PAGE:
California approves law to force Trump to publish tax returns | News -

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WASHINGTON, July 31 (Reuters) – California's Democratic governor Tuesday issued a law banning President Donald Trump from running in the state for the Republican primary if he did not publish his tax returns.

The law, which went into effect on Tuesday, does not explicitly mention the name of President Trump, who will be an automatic candidate for the Republican Party to the next presidential election in 2020 unless there is a huge surprise unexpected change this reality.

In fact, the holding of primaries in the Republic is unlikely at this time, as the majority of party leaders openly declare their support for Trump's second term.

Unlike all his predecessors who have been in the White House for four decades, Trump has consistently refused to disclose his tax status, in a position that Democrats are trying by all means to force him to change.

The law, passed by the California Congress in June and published by Gov. Gavin Newzum on Tuesday, stipulates that every presidential candidate must submit five years of tax returns to be able to stand for primaries in California, the largest state in the United States.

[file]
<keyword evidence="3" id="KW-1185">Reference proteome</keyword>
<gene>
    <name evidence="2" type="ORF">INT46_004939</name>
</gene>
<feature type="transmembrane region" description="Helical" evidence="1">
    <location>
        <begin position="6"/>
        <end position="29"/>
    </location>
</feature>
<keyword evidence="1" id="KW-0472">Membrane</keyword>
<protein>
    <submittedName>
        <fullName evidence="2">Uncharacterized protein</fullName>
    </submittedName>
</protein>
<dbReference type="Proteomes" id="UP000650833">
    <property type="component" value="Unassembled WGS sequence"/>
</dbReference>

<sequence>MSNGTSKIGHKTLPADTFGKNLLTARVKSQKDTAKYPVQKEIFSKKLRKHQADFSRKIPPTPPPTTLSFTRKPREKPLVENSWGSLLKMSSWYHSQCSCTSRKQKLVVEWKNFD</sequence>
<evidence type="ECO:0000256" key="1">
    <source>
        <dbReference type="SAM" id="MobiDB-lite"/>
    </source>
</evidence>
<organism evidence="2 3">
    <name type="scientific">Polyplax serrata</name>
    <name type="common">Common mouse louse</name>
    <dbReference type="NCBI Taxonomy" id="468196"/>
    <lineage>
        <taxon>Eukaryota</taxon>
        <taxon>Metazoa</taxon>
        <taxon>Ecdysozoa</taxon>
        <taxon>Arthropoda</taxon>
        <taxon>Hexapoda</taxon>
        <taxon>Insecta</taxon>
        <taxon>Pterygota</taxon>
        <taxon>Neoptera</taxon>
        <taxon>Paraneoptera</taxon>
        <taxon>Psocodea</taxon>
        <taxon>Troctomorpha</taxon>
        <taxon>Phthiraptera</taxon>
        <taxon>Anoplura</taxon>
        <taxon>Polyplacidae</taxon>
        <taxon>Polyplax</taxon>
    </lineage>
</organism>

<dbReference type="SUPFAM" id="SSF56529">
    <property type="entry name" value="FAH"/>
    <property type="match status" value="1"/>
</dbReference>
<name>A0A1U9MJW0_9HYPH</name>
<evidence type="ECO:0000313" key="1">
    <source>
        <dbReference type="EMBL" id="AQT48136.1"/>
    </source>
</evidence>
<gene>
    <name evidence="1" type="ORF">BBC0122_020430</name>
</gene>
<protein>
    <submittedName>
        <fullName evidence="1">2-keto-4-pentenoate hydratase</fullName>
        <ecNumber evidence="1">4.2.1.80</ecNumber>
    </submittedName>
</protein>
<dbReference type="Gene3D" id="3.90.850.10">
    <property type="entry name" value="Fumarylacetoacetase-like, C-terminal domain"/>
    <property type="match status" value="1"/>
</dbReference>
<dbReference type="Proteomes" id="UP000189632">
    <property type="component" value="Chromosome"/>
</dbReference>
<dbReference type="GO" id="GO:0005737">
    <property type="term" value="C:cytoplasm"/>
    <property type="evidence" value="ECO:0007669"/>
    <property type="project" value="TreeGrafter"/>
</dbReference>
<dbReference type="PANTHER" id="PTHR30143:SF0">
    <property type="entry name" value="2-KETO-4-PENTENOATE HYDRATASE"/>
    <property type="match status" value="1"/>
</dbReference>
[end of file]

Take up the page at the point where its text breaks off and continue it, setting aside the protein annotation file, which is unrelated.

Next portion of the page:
"In these exceptional times, the states have a legal and moral obligation to do everything in their power to ensure that the leaders who run for the highest positions meet minimum standards," Governor Nusume said in a statement Tuesday. He added that the declarations that this law provides for publication "will reveal whether there is a conflict of interest or circulation from within or influence of national or foreign commercial interests."

In contrast, Trump's defense attorney, Jay Sekolo, was quick to announce his intention to challenge the law. "The constitution is clear on the terms for the president, and the states should not add restrictions," Tim Mortu, director of communications for the Trump campaign, said in a statement.

In May, the New York Parliament passed a law authorizing state tax authorities to present President Trump's tax returns to the Federal Congress.

Since before the 2016 elections, Trump claims that his annual income statements and his companies are audited by the Internal Revenue Service and can not be published before the end of its audit.

Democrats suspect Trump's use of legal loopholes to avoid paying taxes. According to the New York Times, the analysis of tax records showed that Trump reported losses of about 1.2 billion dollars between 1985 and 1994.


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